Former officials said that beyond the information Ms. Witt was allowed to look at with her clearance, there was other classified information she was not supposed to have but might have picked up.
“With her defection, Ms. Witt provided information to the government of Iran that placed sensitive and classified U.S. national defense and intelligence secrets at serious risk,” said Jay Tabb, who heads the F.B.I.’s national security branch.
Once in Iran, Ms. Witt would most likely have been asked by officials to share what she knew about the methods and tradecraft used by American intelligence, said Mr. Wise, the former top deputy at the Defense Intelligence Agency.
“She could have helped them connect the dots and make sense of what they would not likely be able to make sense on their own,” Mr. Wise said. “She would have been extraordinarily valuable to them.”
Officials note that unless Ms. Witt leaves Iran, prosecutors will never have a chance to bring her before a judge for trial.
Former prosecutors say she may someday relax her guard, travel outside Iran and allow an American ally to apprehend her. The odds of that happening are low, but officials point to the case of Mr. Lee returning the United States, shocking those involved in the investigation who thought the former C.I.A. officer would never return. At the time, Mr. Lee was living in Hong Kong.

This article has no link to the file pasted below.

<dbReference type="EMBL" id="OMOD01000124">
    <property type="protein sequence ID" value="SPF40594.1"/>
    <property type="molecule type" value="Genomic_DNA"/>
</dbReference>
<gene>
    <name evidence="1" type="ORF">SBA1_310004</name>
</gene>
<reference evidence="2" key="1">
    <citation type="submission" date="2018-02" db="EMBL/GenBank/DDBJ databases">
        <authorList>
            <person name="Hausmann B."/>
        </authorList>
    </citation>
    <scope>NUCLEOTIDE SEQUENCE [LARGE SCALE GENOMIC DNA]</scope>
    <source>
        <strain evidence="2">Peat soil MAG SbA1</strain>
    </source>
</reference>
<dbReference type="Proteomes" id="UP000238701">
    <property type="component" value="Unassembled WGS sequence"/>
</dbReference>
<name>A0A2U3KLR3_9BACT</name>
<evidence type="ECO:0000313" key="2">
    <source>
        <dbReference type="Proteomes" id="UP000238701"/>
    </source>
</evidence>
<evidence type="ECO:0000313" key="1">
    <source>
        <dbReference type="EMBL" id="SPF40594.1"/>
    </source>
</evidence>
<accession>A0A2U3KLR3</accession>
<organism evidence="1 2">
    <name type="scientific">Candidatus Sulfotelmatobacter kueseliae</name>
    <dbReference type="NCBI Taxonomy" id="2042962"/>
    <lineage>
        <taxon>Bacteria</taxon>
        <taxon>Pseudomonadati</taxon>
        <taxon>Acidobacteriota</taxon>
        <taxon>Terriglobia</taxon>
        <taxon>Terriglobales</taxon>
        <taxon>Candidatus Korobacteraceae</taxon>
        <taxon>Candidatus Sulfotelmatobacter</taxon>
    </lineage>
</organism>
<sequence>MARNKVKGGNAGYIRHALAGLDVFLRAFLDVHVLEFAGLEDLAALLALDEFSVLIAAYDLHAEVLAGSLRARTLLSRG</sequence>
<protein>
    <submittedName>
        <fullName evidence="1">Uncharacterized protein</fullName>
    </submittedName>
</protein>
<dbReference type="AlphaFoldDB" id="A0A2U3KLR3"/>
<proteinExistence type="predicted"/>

But even if Ms. Witt is never brought to court, officials said, her indictment should be a warning, and may serve as a deterrent, to others.
“It can be important to call out a traitor,” said David Kris, a former head of the Justice Department’s national security division and founder of the Culper Partners consultancy. “It is part of the public education and a way of saying we know what you did.”